McGill and Concordia sue the province of Quebec over 33% tuition hike

Two Canadian universities are suing the province of Quebec over a plan to hike tuition fees by 33% for out-of-province students and changes to fees paid by international students.

McGill and Concordia, two English-language universities in Quebec, argue the measures are discriminatory.

Applications for both have dropped since the measures were announced.

Quebec has defended the plan, claiming that it will help preserve the French language.

In December, the predominantly French-speaking province said tuition for out-of-province students would increase from C$9,000 ($6,700; £5,200) to C$12,000 a year.

Quebec will also take a larger chunk of the universities’ international student fees, which once boosted the schools’ operating budgets. Those funds are to be redistributed to French-speaking universities.

The province will also require that 80% of students from outside Quebec reach an intermediate level of French by the time they graduate.

The tuition overhaul is part of a range of policies Quebec has adopted to help preserve French heritage and language in the province – a longtime goal.

But both McGill and Concordia, two of the three English-language universities in the province, announced separate legal challenges on Friday on the basis of discrimination. They declared they had exhausted all other avenues.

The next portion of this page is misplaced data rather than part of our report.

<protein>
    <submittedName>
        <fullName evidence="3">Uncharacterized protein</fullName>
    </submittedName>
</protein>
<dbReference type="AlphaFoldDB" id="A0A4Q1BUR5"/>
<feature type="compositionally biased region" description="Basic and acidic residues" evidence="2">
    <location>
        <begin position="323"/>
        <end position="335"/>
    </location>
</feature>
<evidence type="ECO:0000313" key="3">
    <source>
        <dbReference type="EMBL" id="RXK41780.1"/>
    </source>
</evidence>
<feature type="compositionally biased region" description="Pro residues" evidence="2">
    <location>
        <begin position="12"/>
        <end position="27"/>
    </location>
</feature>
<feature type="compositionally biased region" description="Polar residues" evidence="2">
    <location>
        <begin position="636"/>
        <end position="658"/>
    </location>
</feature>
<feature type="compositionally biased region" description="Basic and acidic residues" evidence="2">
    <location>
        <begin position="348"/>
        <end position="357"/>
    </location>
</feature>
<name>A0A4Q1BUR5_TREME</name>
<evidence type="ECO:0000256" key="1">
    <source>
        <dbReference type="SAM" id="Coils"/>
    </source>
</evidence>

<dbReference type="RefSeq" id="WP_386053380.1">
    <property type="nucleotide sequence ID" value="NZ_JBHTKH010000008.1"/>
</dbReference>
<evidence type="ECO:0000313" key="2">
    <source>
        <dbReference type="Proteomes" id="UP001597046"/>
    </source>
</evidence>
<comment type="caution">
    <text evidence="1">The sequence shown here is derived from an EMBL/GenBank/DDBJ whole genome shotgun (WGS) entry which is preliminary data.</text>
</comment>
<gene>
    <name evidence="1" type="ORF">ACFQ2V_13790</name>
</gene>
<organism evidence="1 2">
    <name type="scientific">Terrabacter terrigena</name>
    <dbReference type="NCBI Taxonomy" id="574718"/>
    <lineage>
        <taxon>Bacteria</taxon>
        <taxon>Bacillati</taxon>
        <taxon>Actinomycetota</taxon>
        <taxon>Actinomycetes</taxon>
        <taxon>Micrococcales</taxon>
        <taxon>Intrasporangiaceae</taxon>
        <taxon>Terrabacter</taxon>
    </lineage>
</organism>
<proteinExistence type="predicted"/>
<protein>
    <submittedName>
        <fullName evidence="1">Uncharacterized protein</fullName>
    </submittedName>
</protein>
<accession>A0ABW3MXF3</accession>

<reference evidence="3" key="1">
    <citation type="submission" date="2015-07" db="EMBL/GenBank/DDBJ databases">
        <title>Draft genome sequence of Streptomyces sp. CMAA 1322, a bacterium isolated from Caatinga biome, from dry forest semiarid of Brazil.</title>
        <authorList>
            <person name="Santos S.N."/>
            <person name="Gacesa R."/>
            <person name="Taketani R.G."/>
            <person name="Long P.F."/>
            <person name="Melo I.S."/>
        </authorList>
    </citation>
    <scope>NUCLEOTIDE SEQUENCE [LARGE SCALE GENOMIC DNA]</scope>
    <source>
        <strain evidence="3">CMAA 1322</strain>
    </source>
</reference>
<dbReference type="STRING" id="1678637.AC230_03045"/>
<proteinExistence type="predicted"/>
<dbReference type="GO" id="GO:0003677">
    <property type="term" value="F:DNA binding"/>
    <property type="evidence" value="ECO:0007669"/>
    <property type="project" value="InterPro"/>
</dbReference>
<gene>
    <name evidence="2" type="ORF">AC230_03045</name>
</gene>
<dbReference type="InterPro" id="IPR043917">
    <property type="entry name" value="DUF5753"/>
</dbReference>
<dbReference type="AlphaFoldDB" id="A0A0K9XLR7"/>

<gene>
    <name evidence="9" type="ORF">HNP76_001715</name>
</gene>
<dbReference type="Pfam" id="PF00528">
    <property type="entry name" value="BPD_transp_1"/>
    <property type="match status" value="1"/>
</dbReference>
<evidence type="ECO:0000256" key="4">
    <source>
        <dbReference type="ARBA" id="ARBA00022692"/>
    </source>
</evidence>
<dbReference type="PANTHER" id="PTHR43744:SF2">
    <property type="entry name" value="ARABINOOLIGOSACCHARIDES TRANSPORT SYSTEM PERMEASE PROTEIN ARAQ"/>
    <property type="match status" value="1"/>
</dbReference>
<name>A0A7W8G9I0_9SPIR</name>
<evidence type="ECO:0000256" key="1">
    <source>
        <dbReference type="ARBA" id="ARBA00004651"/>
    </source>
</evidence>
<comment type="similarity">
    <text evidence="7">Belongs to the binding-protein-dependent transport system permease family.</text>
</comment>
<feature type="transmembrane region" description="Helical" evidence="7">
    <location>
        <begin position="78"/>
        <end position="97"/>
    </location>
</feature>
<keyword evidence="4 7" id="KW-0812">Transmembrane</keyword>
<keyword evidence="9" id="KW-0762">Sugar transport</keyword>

“We would have greatly preferred not to do this, but we have run out of viable alternatives,” Deep Saini, McGill’s vice-chancellor and president, said in a statement.

He added that the university’s board believes the “measures are illegal” and “threaten” the institution’s mission.

McGill University is seeking a stay on both the tuition hike and the changes to their funding model. It says they constitute discrimination under federal and provincial rights charters and are “an unreasonable exercise of the powers” by the higher education minister.

Concordia is seeking a judicial review of the tuition measures, saying in its court filing that they are “based on stereotypes and false assumptions about the English-speaking community of Quebec and its institutions”.

The schools also argue the changes are already negatively affecting their future enrollment.

Combined, out-of-province and international undergraduate applications for McGill have dropped by more than 25% since last year. Concordia has had a roughly 39% combined decline in both types of applications over the same period.

A spokesman for Quebec’s higher education minister, Pascale Déry, declined to comment as the matter is now before the courts.

Source: BBC

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